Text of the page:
The more recent humorous Renaissance art-based games Four Last Things (2017) and The Procession to Calvary (2020) are chock full of early music: the player can interact with musicians who perform works such as John Dowland’s “Can She Excuse My Wrongs” or a Scarlatti sonata “on a harp that sounds suspiciously like a guitar” (as the game character describes), or listen to a recorder consort play Thomas Morley’s “Though Philomela lost her love.” And in Sid Meier’s Civilization V: Gods and Kings (2012), composer Geoff Knorr uses a modern reworking of the Kyrie of Machaut’s Messe de Nostre Dame as a transition into the Renaissance era.
One of the most recent early music-riddled games is Pentiment (2022), with a soundtrack by medieval ensemble Alkemie. A mystery set in 16th-century Bavaria, the player must solve various murders to the strains of works such as “Fortuna desperata,” “L’homme armé,” and Hildegard of Bingen’s “Quia ergo femina.” The latter track is heard when engaging with the character Sister Amalie of Völklingen, an anchoress and mystic who lives enclosed next to the town church — a sly cameo by Hildegard herself, who also appears as an enemy to defeat in the strategy marginalia game Inkulinati (2023).
In addition to hearing various and sundry early works as a game’s theme song or as part of its soundtrack — something heard in the background — early music can also appear in games as something the player themselves has to “perform.”
One particularly robust example is in the aforementioned The Procession to Calvary. In one area, the player must successfully “sing” “Lasciatemi Morire” from Monteverdi’s lost opera L’Arianna by clicking on the correct lyrics in a timely fashion (at 44:33).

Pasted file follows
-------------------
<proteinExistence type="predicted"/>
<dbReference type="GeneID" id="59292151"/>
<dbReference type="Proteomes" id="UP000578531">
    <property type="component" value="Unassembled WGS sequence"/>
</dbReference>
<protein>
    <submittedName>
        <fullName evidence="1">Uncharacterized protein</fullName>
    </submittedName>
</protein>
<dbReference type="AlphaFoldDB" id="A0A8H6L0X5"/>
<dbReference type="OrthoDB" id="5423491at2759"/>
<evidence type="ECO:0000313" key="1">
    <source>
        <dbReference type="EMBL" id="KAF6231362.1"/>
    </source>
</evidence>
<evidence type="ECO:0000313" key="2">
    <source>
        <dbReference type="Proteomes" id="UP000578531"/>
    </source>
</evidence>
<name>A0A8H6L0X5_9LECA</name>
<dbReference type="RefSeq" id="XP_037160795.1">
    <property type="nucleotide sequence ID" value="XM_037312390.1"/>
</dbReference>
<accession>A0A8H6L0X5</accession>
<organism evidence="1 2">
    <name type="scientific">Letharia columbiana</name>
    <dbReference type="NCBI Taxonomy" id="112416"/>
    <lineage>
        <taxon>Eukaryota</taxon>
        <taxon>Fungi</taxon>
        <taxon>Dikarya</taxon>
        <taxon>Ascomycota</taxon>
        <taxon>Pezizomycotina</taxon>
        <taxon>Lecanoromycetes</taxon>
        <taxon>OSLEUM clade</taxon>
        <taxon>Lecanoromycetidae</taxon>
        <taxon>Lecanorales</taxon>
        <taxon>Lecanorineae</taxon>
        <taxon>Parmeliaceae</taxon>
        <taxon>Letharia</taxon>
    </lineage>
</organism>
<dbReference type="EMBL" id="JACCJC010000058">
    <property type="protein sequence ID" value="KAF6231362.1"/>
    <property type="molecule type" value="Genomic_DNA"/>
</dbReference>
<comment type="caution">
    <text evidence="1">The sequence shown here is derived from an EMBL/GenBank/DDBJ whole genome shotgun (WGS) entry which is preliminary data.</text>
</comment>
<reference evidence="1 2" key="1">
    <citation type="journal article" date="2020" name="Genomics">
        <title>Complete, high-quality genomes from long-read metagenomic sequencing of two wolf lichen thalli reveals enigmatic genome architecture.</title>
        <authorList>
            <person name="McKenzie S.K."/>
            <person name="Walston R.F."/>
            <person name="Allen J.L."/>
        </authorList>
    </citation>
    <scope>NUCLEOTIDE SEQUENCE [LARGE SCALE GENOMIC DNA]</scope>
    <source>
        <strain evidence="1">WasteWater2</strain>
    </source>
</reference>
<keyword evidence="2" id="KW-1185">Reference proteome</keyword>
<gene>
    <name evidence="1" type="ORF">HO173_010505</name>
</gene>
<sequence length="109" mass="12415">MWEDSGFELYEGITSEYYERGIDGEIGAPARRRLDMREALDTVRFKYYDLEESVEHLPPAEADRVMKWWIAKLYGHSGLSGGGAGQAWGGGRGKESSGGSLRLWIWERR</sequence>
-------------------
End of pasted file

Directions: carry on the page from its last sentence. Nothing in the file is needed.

Contrast this with the act in Assassin’s Creed: Revelations (2011) in which main character Ezio Auditore must disguise himself as a lute-wielding minstrel, although here the music is newly composed for the game; Ezio then must use the lute as a weapon to assassinate the final threat in this area.
As with this latter example, many games don’t arrange a pre-existing piece but rather conjure a sense of “earliness” through chant-like monophony, modal harmonies, dance-like rhythms, early instrument timbres, and style of language. Chant, drones, and parallel fifths are often associated with religious scenarios, as in Touché: The Adventures of the Fifth Musketeer (1995), Anno 1404 (2009), or Mission 1545 (2017), while scenes involving taverns or drink usually feature medievalist dances, as in Baldur’s Gate or Kingdom Come: Deliverance (2018). The compound meter, modal cadences, and rhythmic gestures of “Greensleeves” are imitated in tracks throughout games such as Romeo Wherefore Art Thou (2010) and The Guild 2, while the menu theme of the 1995 strategy game Machiavelli: The Prince (at 0:52) is reminiscent of works found in the Buxheimer Orgelbuch.
And madrigal-like songs occur in numerous games, from Assassin’s Creed: Revelations to the quirky time-loop take on Hamlet Elsinore (2019), but nowhere as abundantly as in the comedy narrative game Astrologaster (2019). Here, the sixteenth-century astrologer-physician Simon Forman consults the stars in order to diagnose local patients, and each new patient is introduced by a custom madrigal, often quite humorous, in the style of Thomas Morley or William Byrd. (More religious patients, though, might be introduced by something more like a Tallis anthem.)
Video games creatively employ early music not only as background music, meant to establish a general sense of time and place, but also an active element in gameplay, meant to engage the player in the act of music-making, in a manner of speaking. Furthermore, games — like films and television — provide composers with opportunities to re-imagine not what the past might have sounded like then, but what it could sound like now. From newly composed music in the style of past genres to fresh arrangements of old standards, games allow people yet another way to “play” early music.
Karen M. Cook is Associate Professor of Music History at the University of Hartford. She specializes in late medieval music theory and notation, focusing on developments in rhythmic duration. She also maintains a primary interest in musical medievalism in contemporary media, particularly in video games.